Take the myths and facts quiz and learn more about the risk factors, diagnosis, and treatment of eye diseases at seethepossibilities.ca.
About the Survey
These are some of the findings of a Leger survey conducted on behalf of the Canadian Ophthalmological Society, using Leger’s online panel of more than 400,000 members, between June 22 and July 4, 2021. For this survey, a sample of 2,000 Canadians aged 18+ was interviewed. Weighting has been employed to ensure that the sample composition accurately reflects the adult population of Canada, as per the latest Census Data.
No margin of error can be associated with a non-probability sample (i.e. a web panel in this case). For comparative purposes, though, a probability sample of 2000 respondents would have a margin of error of ±2.2%, 19 times out of 20.
Founded in 1986, Leger has gained an impressive knowledge base, which provides clients access to credible and reliable data and more than 30 years of experience. Leger possesses research capabilities spanning every dimension of the marketplace and opinion landscape conducting both quantitative and qualitative research on behalf of an extensive array of public and private sector clients on a local, national, and global scale.
Leger is Canada’s largest independent full-service research firm, with over 600 employees in Montreal, Quebec City, Toronto, Winnipeg, Edmonton, Calgary, and Vancouver in Canada, and Philadelphia in the United States. The LEO (Leger Opinion) panel is the largest Canadian panel with over 400,000 representative panelists from all regions of Canada. LEO was created by Leger based on a representative Canadian sample of Canadian citizens with Internet access.
Leger is a founding member of CRIC and is actively involved in raising quality standards in the survey industry. President Jean-Marc Léger is a member of the CRIC’s Board of Directors and the Canadian representative of ESOMAR.
Leger is the polling firm that has presented the most accurate data, on average, over the last 10 years in Canada. During the last federal election in 2019, Leger was once again the most accurate firm in the country. This accuracy is attributed to the quality of the LEO panel and rigorous application of methodological rules by Leger’s employees.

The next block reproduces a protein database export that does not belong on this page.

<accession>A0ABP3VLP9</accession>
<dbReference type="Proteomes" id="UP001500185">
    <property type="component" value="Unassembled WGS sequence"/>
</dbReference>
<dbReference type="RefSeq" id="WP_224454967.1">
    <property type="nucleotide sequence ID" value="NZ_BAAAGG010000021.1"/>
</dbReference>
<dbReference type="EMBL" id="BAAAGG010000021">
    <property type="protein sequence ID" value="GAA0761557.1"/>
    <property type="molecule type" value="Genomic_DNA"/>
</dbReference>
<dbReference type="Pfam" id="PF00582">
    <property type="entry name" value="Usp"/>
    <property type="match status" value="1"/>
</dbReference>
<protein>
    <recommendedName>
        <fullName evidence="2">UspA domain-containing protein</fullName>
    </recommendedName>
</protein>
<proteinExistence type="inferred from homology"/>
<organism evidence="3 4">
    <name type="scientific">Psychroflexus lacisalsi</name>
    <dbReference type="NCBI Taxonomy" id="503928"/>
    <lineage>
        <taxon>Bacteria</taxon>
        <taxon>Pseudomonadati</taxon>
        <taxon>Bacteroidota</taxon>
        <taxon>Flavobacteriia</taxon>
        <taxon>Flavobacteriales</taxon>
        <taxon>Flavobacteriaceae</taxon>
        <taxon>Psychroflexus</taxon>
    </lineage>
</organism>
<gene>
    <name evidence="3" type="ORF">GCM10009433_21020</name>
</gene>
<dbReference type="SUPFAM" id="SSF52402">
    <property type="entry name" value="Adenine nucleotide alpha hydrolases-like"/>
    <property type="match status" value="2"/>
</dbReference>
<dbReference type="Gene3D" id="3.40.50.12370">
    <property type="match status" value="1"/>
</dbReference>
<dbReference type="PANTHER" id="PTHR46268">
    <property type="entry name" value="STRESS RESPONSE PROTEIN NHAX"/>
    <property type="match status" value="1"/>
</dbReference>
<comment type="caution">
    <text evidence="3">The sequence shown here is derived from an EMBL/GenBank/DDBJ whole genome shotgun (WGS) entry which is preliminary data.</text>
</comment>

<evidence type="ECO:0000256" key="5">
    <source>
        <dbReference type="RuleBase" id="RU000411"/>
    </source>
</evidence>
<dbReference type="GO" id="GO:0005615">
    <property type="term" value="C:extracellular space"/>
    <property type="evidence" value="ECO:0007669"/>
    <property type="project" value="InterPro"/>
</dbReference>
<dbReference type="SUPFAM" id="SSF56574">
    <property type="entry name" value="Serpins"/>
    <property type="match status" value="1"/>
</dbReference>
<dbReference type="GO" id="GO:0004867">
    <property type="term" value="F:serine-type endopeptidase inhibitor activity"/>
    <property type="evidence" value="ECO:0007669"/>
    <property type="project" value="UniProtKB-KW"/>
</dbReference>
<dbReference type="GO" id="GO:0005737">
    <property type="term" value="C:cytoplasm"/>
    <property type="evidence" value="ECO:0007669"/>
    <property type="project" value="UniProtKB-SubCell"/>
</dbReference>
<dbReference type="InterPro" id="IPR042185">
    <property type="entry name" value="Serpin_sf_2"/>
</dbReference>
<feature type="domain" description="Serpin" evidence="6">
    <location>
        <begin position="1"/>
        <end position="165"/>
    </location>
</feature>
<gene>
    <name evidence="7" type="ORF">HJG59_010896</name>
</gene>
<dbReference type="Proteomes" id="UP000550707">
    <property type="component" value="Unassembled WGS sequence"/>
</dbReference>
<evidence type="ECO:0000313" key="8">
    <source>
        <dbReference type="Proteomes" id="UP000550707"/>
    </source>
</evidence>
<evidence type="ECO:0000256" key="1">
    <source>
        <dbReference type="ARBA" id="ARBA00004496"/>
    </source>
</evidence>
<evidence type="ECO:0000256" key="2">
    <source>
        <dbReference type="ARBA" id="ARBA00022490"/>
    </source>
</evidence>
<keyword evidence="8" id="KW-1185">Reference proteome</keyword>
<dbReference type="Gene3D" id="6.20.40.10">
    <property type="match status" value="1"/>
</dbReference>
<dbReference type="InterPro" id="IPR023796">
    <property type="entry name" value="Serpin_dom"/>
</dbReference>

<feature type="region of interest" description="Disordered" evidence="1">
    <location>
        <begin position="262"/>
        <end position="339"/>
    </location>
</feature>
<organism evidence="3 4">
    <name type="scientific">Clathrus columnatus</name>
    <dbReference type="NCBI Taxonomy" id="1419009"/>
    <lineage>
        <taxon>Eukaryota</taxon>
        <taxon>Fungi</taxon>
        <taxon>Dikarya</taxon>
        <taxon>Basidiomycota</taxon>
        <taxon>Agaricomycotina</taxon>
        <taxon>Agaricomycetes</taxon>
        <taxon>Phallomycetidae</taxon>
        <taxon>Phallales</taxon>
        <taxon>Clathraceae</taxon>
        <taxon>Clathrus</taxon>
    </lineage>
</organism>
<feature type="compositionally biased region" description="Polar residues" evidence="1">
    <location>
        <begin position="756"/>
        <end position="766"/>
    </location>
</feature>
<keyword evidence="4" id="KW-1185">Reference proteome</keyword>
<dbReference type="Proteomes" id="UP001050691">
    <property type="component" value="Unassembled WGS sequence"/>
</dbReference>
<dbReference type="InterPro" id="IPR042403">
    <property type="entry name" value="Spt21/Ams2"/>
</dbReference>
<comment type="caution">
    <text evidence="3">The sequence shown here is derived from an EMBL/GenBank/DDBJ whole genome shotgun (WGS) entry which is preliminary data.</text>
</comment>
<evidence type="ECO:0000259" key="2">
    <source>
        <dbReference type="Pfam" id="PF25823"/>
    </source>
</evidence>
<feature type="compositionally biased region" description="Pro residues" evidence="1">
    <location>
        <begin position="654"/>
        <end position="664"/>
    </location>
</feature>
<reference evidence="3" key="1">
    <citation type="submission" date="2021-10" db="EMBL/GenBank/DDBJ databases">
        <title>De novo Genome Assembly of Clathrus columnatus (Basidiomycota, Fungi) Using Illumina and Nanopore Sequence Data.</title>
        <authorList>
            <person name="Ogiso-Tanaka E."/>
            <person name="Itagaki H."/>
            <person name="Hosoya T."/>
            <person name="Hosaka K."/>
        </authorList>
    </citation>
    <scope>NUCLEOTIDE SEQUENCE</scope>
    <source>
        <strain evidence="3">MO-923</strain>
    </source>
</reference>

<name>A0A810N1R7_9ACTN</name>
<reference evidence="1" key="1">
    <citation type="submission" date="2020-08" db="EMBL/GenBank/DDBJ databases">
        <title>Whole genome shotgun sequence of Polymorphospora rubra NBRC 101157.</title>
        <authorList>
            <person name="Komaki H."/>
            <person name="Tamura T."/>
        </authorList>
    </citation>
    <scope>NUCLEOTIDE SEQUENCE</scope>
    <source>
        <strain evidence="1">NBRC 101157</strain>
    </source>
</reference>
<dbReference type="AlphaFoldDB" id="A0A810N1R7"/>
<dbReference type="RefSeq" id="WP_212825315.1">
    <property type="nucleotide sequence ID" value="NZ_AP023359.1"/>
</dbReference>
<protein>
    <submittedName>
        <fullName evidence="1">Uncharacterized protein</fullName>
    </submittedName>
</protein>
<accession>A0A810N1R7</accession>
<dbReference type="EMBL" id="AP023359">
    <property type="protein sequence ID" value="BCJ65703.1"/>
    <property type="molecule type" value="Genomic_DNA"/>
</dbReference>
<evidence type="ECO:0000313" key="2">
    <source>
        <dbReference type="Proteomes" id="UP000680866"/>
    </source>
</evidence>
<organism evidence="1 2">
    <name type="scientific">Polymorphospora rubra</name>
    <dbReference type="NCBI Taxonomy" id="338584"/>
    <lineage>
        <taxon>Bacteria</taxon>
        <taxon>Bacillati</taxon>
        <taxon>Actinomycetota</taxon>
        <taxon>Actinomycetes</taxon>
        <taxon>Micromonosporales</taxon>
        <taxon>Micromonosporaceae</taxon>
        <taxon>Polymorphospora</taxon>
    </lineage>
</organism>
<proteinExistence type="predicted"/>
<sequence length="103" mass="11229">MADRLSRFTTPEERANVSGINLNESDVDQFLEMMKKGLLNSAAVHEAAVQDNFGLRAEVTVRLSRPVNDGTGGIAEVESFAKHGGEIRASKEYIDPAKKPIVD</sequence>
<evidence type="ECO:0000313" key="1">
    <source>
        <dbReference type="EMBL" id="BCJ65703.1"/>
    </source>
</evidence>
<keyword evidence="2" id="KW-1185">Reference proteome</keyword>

Poll aggregator 338Canada.com gave Leger the highest rating among all polling firms in Canada for the accuracy of its studies. See https://338canada.com/pollster-ratings.htm
About the Canadian Ophthalmological Society
The Canadian Ophthalmological Society (COS) is the national, recognized authority on eye and vision care in Canada. As eye physicians and surgeons, we are committed to assuring the provision of optimal medical and surgical eye care for all Canadians by promoting excellence in ophthalmology and by providing services to support our members in practice. Our membership includes over 900 ophthalmologists and 200 ophthalmology residents. We work collaboratively with government, other national and international specialty societies, our academic communities (ACUPO), our provincial partners and affiliates and other eye care professionals and patient groups to advocate for health policy in Canada in the area of eye and vision health. COS is an accredited, award-winning provider of Continuing Professional Development (CPD) through the Royal College of Physicians and Surgeons of Canada (RCPSC) and is an affiliate of the Canadian Medical Association (CMA). For more information, visit cos-sco.ca.
SOURCE Canadian Ophthalmological Society
For further information: Canadian Ophthalmological Society media contact: Dan O’Brien, firstname.lastname@example.org, 416.301.2619, BlueSky Communications